If you want space between the paragraphs, don’t hit a double Return. Learn to use your software to put an extra space after each paragraph, a space generally about half the amount of your linespace. If you hit two Returns you get a big gap, a gap that separates the very things that should be visually connected.

rules regarding paragraph breaks 4 First line at the beginning of an article should be flush left (do not indent first paragraph) 4 Block paragraphs are flush left and are separated by extra leading not a full return 4 The amount indent is = to the leading (sometimes needs a bit more) 4 Never hit two returns between paragraphs

84 P A R A G R A P H B R E A K S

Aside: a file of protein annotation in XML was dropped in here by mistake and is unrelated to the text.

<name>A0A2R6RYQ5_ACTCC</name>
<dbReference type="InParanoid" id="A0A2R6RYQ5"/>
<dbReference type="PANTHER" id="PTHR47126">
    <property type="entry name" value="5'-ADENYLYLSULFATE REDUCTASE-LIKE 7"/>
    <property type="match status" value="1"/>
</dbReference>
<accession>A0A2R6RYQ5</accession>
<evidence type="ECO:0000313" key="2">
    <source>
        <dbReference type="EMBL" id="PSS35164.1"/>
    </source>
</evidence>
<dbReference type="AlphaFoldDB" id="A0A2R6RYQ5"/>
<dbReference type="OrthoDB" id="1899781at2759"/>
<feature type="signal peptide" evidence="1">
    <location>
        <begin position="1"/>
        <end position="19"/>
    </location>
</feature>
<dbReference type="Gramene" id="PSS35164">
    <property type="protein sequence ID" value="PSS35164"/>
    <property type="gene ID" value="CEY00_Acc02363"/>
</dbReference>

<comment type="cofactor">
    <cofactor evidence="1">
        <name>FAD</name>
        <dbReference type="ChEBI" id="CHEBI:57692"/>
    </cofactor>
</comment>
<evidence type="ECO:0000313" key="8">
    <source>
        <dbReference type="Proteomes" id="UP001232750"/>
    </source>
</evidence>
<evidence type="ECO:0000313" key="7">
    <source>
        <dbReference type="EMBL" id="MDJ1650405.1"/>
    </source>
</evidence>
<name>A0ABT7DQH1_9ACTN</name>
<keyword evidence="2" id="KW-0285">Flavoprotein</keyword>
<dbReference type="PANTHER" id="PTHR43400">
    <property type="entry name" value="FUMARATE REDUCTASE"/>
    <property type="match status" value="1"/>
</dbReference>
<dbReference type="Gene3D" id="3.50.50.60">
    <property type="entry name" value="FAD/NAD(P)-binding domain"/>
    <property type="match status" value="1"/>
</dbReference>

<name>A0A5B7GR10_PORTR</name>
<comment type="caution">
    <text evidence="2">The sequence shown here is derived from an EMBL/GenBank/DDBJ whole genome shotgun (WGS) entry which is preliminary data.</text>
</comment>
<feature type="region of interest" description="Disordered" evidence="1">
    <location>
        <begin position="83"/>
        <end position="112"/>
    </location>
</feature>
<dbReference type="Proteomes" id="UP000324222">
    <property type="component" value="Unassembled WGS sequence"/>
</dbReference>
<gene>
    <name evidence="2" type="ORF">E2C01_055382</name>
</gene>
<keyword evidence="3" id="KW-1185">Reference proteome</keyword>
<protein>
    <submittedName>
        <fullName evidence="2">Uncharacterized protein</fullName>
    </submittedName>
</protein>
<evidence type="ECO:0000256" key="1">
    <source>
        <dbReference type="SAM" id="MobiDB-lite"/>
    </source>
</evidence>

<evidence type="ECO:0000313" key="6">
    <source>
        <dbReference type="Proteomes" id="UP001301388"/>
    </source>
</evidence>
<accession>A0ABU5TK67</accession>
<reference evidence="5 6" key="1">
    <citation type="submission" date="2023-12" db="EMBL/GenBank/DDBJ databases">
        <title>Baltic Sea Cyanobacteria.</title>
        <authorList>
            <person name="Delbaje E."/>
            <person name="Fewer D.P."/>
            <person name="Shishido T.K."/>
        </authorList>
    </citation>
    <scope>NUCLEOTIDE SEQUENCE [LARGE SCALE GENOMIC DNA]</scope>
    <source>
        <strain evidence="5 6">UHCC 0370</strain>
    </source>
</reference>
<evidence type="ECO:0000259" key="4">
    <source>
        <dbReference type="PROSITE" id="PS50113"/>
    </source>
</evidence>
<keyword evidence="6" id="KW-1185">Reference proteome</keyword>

Futurism was first announced on February 20, 1909, when the Paris newspaper Le Figaro published a manifesto by the Italian poet and editor Filippo Tommaso Marinetti. The name Futurism, coined by Marinetti, reflected his emphasis on discarding what he conceived to be the static and irrelevant art of the past and celebrating change, originality, and innovation in culture and society.1 Futurism rejected traditions and glorified contemporary life, mainly by emphasizing two dominant themes, the machine and motion. The manifesto's rhetoric was passionately bombastic; its tone was aggressive and inflammatory and was purposely intended to inspire public anger and amazement, to arouse controversy, and to attract widespread attention. But it is the movements which survive, oddly, here where we live and work as poets and artists: or, if not the movements, then their sense of art as a life itself. All of which, as futurism, had come sharply into focus by the start of the world war: a first radical mix of art and life, the epitome in the poplar mind of an avant-garde. It was, on both its Russian & Italian sides, the first great “art” movement led by poets; and if its means now sometimes seem exaggerated or unripe in retrospect, they carry within them the seed of all that we were later to become. While Marinetti’s opening manifesto for Italian Futurism bristled with a polemical stance in favor of the transformed present (1909), the later manifestos of Futurist poets and artists offered formal, “technical” approaches to the works then getting under way. The key term–still resonant today­—was parole in libertà2, by which poetry was to become “an uninterrupted sequence of new images… (a) strict bet of images or analogies, to be cast into the mysterious sea of phenomena.” This freedom-of-the-world, while it resembled other forms of collage and of image juxtaposition, more fully explored the use of innovative and expressive typography in the visual presentation of language, as set in motion by forerunners like Mallarmè. Outrageous and aggressive, the Futurists’ performances mixed declamation and gesture, events and surroundings, indifference and engagement, to break the barriers between themselves and those who came to jeer or cheer. Wrote Marinetti selbst3 (circa 1915), “Everything of any value is theatrical.”